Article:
AI News, USPTO awards Improved Patent Search with Artificial Intelligence ... artificial intelligence
15/885,687 related to certain systems and methods of continuous active machine learning with document review quality monitoring, used in Sentio’s lead products SentioAI and Sentio Maestro.
"We are pleased that the USPTO has allowed this U.S. patent relating to production systems and methods for CAL with document review quality monitoring at this significant period in its development.
About Sentio Software Established in 2015, Sentio Software is a premier technology firm specializing in document classification and review solutions using advanced machine learning and predictive analytics.
Sentio's technology team has extensive experience in information retrieval, machine learning, artificial intelligence, natural language processing, and data mining for Big Data.
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SAS limiting Cuozzo: In SAS (2018), Justice Gorsuch explained the holding in Cuozzo (2018) as follows: Cuozzo concluded that § 314(d) precludes judicial review only of the Director’s “initial determination” under § 314(a) that “there is a ‘reasonable likelihood’ that the claims are unpatentable on the grounds asserted.
To be clear, if the no-appeal statute’s sole function is to block appeal of the reasonable-likelihood decision, then the decision is foreclosed in favor of the patentee (allowing appeal of the time-bar question). However, as I suggested in a prior essay, I believe that Justice Gorsuch SAS opinion overstated Cuozzo’s holding.
JUSTICE GINSBURG: What do you do with the sentence in this Court’s SAS decision that says 314(d) precludes judicial review only of the Board’s initial determination under 314(a) that there is a reasonable likelihood that the claims are unpatentable?
and (2) it might also be an incorrect interpretation of the statute. For me, this raises the interesting esoteric question about precedent and primary sources. What is the precedential and stare decisis role of the Supreme Court’s (mis)description of its prior precedent. Is the (mis)description now the leading precedent, or is it merely a secondary source helpful in interpreting the original decision.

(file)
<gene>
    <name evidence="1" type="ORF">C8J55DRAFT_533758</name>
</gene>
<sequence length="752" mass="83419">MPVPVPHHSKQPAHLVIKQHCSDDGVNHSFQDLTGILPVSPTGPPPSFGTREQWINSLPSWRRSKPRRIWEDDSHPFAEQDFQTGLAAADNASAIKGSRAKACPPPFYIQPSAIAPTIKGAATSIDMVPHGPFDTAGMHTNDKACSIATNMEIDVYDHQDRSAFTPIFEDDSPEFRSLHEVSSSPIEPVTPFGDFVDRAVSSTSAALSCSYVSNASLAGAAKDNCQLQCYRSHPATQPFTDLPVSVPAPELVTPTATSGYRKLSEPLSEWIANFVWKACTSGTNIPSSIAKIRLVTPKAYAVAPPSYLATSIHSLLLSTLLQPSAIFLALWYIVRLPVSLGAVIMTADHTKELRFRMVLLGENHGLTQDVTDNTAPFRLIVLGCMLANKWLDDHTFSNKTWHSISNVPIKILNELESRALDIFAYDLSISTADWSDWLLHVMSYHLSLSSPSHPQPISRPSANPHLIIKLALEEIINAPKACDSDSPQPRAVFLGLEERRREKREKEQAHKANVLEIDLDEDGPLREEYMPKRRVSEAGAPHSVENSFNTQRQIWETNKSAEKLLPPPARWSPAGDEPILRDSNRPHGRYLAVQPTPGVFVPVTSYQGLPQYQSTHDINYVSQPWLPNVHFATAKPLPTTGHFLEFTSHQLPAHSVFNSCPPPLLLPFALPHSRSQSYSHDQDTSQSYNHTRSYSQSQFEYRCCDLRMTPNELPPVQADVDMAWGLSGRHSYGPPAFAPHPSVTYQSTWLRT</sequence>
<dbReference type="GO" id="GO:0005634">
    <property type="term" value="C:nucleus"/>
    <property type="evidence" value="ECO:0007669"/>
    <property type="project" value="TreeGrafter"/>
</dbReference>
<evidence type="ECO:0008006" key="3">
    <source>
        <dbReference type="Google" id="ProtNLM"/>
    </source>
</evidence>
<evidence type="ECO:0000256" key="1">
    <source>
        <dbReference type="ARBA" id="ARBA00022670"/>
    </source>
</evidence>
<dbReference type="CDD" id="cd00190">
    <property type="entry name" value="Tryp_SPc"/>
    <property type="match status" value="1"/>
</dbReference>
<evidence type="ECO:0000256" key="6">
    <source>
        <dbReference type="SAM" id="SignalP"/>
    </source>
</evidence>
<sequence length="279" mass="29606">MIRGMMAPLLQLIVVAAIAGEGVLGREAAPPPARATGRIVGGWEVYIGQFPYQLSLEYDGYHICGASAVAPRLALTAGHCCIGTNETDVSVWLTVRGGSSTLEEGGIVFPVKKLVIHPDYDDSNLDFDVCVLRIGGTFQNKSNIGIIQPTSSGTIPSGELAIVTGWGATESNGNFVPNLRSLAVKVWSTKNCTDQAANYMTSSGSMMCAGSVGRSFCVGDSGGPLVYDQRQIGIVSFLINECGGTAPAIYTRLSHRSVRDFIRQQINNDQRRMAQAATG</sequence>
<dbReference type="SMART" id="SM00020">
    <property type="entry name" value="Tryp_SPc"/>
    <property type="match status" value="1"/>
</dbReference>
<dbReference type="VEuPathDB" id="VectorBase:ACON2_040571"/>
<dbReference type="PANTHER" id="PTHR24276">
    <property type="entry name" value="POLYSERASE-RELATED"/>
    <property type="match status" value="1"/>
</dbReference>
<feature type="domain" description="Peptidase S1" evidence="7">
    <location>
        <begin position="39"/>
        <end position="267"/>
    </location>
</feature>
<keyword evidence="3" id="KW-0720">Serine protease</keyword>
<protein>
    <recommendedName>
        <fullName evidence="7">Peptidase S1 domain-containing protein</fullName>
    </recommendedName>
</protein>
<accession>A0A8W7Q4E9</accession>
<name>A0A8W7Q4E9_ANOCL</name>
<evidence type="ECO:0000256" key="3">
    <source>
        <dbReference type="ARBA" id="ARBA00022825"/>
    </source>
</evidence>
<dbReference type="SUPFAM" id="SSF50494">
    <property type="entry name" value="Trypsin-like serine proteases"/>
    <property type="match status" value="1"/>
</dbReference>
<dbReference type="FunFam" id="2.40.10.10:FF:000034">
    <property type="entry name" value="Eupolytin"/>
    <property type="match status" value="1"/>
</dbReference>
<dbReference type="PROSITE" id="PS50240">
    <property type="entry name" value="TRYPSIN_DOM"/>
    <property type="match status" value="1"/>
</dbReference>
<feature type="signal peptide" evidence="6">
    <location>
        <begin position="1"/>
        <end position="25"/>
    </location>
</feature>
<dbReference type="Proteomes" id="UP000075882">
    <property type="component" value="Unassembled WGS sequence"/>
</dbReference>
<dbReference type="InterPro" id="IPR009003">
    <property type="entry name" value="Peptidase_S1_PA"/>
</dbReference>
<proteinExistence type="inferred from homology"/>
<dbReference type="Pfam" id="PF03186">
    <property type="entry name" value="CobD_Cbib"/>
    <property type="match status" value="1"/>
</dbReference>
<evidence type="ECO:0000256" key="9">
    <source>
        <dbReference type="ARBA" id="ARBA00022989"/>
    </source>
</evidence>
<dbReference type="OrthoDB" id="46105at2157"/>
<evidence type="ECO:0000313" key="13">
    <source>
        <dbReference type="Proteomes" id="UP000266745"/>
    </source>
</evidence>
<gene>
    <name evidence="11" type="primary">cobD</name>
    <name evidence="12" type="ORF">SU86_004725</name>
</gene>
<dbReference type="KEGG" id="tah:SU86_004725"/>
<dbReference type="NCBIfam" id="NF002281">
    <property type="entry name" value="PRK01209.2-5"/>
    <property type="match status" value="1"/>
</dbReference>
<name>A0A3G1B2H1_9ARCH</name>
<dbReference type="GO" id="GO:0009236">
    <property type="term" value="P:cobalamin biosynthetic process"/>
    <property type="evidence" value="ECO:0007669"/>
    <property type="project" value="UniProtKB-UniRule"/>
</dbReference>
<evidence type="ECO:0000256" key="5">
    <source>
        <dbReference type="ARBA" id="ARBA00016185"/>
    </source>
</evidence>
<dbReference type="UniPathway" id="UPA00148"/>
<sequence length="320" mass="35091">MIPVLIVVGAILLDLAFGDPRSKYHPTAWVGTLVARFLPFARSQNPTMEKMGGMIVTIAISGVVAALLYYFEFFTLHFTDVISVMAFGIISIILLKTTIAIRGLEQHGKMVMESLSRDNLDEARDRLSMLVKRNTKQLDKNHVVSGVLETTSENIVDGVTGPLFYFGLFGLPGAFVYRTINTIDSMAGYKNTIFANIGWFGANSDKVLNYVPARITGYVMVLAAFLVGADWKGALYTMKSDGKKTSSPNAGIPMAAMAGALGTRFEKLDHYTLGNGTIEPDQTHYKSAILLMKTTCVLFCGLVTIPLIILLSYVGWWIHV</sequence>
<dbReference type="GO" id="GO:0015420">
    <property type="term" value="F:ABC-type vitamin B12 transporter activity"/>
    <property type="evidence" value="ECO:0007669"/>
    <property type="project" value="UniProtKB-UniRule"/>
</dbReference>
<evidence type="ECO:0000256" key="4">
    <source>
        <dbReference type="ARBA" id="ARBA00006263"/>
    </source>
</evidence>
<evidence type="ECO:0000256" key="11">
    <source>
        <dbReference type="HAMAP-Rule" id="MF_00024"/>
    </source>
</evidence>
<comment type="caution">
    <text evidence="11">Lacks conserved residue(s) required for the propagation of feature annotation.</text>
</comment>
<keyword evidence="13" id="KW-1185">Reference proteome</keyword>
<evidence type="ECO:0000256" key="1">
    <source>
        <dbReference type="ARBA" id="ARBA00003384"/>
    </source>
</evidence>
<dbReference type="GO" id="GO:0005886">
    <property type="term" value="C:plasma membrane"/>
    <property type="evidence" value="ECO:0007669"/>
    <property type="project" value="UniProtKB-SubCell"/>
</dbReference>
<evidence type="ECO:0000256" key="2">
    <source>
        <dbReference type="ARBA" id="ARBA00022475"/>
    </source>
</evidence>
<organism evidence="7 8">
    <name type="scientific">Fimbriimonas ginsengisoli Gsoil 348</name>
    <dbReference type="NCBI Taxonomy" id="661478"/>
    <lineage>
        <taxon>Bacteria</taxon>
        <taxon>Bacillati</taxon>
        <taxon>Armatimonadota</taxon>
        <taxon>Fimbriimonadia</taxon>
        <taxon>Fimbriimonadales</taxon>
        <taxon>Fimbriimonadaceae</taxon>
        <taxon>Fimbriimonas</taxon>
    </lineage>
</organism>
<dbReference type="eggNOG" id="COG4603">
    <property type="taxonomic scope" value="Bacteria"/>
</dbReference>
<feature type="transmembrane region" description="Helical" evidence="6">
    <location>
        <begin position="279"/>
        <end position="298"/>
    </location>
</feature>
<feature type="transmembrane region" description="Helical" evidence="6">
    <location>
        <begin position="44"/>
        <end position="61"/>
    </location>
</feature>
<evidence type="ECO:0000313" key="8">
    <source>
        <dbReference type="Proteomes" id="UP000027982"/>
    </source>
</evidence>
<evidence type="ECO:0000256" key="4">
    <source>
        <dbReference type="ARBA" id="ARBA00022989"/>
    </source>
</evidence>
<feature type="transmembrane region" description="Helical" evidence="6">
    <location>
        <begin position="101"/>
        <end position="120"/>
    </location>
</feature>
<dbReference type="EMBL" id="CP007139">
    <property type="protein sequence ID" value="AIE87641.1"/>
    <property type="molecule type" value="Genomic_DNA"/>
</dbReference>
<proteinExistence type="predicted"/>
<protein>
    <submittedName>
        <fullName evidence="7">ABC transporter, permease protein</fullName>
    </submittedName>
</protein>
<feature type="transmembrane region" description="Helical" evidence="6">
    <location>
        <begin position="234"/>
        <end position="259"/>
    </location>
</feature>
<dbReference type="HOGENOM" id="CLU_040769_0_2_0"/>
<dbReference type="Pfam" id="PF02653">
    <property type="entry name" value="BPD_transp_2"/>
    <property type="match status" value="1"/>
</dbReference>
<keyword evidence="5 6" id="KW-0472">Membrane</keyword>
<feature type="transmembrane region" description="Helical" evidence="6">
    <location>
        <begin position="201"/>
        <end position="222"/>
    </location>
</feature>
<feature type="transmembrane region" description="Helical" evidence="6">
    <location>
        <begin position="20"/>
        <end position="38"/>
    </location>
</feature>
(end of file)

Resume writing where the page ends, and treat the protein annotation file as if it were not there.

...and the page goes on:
MR. GEYSER: (Arguing for the patentee) We’re simply reading 314(d) to say exactly what this Court in SAS said it meant, which is it is limited to only the initial patentability threshold in 314(a).
The substantive issue on appeal in Thryv was the PTO’s interpretation of the time bar in § 315(b). Although a lawsuit had been filed and served, the PTAB found that the time-bar was not triggered because that lawsuit had been dismissed without prejudice. On appeal, the Federal Circuit found that the PTAB had misinterpreted the statute —
Justice Gorsuch pushed that question in an extreme example, and Charnes held his ground on no appeal: JUSTICE GORSUCH: Let’s just hypothesize that someone has tried to undo this patent four times or maybe even more in a court of law, failed for various reasons every single time, and then comes to the director of patents, who has a political mission, perhaps, to kill patents, let’s just say.
Mr. Ellis from the SG’s office added his two-cents with an argument along the lines of “you shouldn’t care about privacy if you have nothing to hide.” In this case, his argument was that we shouldn’t worry since “you’re going to get review, judicial review of the patentability”
is the time-bar a big deal. In Cuozzo and in oral arguments here, the justices appeared reluctant to bar appeals of important issues such as due process violations and statutes of limitations.
The basic idea here is that even if the petition is time-barred, patentability could be raised in an ex parte reexamination or in a district court declaratory judgment challenge, or by a separate petitioner who was not time-barred: CHIEF JUSTICE ROBERTS: [speaking about ex parte reexam] Well, it’s different, I’ll give you that, but, I mean, it’s focused on the same ultimate question.
You get a long, iterative process with a talented patent examiner who can say this is what I think is wrong, and then you have lots of opportunities to show them exactly why that
The petitioners here do a nice job of overcoming that argument and so I don’t see it as the basis for the decision, although the court may throw it in as an ancillary matter.
And, the question is whether congress did enough in the statute to overcome that presumption in this case. Patentee’s counsel (who is aware of many cases) ended his arguments with an appeal to precedent and history: MR. GEYSER:I would submit that I’m not aware of any case that this Court has ever decided that would find Article III review cut off entirely based on language as indirect as this.
- On 18. juni 2021
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